Cooking meat

Cooking meat

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From
Encyclopedia of Food and Cookery

Tenderness in meat depends partly on the age and condition of the animal, on how the meat was handled after slaughter and also on the cut. Tender cuts come from those parts of the animal which had the least exercise, such as the loin (lower back) and rump. These cuts respond to dry-heat cooking, so roast, grill (broil), fry or sauté them.

Tougher cuts, from parts of the animal which had more exercise, have developed more connective tissue, which is the main cause of toughness. Slow cooking with moisture changes connective tissue into gelatine, so braise, stew, potroast or simmer these cuts. In these slow cooking processes, the liquid should never go above simmering point – when the surface shivers and single bubbles rise slowly. Some meat dishes are traditionally called ‘boiled’ but this is a misnomer – meat that is cooked at full boiling point loses its juices and becomes tasteless and dry.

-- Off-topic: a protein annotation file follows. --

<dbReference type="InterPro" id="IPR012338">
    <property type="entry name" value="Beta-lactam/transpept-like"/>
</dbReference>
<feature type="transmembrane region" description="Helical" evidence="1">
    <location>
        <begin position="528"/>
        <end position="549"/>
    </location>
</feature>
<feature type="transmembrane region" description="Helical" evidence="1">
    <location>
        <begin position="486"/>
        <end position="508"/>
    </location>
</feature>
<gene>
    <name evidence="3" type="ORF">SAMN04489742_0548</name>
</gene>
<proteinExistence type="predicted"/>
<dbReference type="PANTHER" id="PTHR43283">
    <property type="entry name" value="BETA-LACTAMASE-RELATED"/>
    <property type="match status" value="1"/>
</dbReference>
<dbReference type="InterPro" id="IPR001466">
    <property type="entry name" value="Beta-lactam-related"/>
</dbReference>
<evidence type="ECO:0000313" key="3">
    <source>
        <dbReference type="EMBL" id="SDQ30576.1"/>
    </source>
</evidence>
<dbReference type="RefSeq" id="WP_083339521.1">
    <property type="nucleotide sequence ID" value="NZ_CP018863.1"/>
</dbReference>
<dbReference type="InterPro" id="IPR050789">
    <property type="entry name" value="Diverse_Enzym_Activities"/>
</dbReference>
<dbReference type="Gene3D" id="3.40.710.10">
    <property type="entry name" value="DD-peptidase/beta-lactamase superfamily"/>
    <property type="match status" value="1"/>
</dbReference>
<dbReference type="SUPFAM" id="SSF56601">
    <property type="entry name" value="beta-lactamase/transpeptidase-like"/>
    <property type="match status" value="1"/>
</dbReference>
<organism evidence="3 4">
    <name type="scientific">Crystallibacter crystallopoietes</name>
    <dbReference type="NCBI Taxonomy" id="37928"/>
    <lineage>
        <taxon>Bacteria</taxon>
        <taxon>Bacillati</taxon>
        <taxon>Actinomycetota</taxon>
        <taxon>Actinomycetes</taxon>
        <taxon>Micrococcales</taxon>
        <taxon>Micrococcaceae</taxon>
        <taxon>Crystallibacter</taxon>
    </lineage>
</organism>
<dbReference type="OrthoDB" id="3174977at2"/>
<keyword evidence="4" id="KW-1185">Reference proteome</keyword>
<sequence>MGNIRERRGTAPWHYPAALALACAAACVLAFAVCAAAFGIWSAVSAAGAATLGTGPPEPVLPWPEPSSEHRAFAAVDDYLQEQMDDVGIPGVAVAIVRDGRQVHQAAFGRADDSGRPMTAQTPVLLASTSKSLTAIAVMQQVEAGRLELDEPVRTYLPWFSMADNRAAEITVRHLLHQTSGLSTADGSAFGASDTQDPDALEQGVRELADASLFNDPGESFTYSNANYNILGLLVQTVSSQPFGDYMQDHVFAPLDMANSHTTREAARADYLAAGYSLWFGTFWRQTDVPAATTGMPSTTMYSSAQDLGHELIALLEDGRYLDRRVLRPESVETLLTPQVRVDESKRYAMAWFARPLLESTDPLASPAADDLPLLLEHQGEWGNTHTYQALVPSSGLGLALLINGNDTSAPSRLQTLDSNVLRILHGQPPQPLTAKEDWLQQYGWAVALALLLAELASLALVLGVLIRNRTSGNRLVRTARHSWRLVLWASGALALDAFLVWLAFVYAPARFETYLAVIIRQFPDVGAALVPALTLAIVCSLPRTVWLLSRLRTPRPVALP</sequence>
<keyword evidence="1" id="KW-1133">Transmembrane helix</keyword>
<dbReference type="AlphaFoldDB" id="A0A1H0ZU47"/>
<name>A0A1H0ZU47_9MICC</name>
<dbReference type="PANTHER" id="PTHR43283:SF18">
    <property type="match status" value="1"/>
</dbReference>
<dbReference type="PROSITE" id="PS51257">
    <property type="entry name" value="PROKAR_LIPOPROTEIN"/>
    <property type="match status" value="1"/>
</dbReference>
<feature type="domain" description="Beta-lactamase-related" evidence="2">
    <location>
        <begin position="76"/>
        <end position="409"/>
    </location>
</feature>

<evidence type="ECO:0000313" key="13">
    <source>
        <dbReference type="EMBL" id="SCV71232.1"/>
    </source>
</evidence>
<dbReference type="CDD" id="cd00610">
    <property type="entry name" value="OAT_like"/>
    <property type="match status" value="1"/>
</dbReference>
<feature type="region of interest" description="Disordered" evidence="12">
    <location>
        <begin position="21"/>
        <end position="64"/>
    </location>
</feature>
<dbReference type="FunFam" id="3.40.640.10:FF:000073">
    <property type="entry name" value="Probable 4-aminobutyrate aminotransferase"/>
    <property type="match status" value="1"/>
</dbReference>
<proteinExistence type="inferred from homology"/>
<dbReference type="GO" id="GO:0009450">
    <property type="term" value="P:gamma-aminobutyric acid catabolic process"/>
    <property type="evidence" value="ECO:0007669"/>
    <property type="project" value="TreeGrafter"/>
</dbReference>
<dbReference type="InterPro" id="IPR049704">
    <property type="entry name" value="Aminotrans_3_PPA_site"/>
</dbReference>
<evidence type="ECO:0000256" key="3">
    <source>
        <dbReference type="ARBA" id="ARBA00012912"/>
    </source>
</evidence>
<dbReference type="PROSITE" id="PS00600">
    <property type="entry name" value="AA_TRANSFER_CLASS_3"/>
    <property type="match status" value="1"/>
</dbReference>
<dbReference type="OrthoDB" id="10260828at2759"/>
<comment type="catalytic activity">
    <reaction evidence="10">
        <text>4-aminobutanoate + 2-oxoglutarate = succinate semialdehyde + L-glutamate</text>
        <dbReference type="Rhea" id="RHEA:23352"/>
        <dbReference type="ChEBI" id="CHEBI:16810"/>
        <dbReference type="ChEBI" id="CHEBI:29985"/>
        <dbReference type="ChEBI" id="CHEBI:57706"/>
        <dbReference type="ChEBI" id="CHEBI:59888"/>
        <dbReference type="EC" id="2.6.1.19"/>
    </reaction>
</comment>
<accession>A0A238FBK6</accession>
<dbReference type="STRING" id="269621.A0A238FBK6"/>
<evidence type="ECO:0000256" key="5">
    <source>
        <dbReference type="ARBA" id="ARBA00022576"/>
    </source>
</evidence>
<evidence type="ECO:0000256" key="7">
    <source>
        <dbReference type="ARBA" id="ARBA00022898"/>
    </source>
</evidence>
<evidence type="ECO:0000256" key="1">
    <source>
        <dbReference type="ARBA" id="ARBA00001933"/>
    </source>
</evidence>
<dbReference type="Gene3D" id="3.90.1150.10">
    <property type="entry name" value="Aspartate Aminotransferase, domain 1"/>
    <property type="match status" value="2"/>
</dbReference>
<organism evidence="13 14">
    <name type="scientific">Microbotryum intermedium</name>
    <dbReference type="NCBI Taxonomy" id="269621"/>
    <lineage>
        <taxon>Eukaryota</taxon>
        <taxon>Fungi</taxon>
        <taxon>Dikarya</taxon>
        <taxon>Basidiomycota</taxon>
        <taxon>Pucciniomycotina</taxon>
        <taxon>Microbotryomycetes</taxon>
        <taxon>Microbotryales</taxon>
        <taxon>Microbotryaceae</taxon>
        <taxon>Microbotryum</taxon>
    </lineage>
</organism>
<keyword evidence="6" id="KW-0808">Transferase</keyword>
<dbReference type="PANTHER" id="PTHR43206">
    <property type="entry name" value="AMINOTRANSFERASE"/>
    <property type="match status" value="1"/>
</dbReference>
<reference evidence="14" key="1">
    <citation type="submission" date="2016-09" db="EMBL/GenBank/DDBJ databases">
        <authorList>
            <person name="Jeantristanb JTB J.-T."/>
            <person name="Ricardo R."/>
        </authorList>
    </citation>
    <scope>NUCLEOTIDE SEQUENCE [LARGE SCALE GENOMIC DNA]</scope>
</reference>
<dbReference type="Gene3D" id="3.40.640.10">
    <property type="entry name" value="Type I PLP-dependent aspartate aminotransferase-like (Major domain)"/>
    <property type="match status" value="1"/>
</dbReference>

Always remove meat from the refrigerator in time for it to reach room temperature right through before cooking it. This ensures that the inside will be cooked as desired before the outside is overdone. Cooking times given in recipes are based on meat at room temperature.

To judge when meat is done: Cooking times given in recipes can be used as a guide, but the shape of the piece, the quality of the meat and the efficiency of your stove and oven can cause variations. Start testing it when about four-fifths of the cooking time is up.

To test large pieces of meat, a meat thermometer is ideal as it is marked at the correct internal temperatures for different meats. Insert the thermometer into the thickest part of the meat, away from fat or bone, leave for a minute, then read it.

Failing a thermometer, or for smaller cuts such as steak, press the meat with your finger. If it is soft and spongy it is not cooked through. If it is soft but quite springy, it is medium-rare. If it is firm with little resilience, it is well-done.

You can also test by inserting a fine skewer or kitchen needle into the thickest part of the meat and checking the colour of the juice that comes out. If it is red, the meat is rare; if pink, medium; if clear, well-done.

Ingredients

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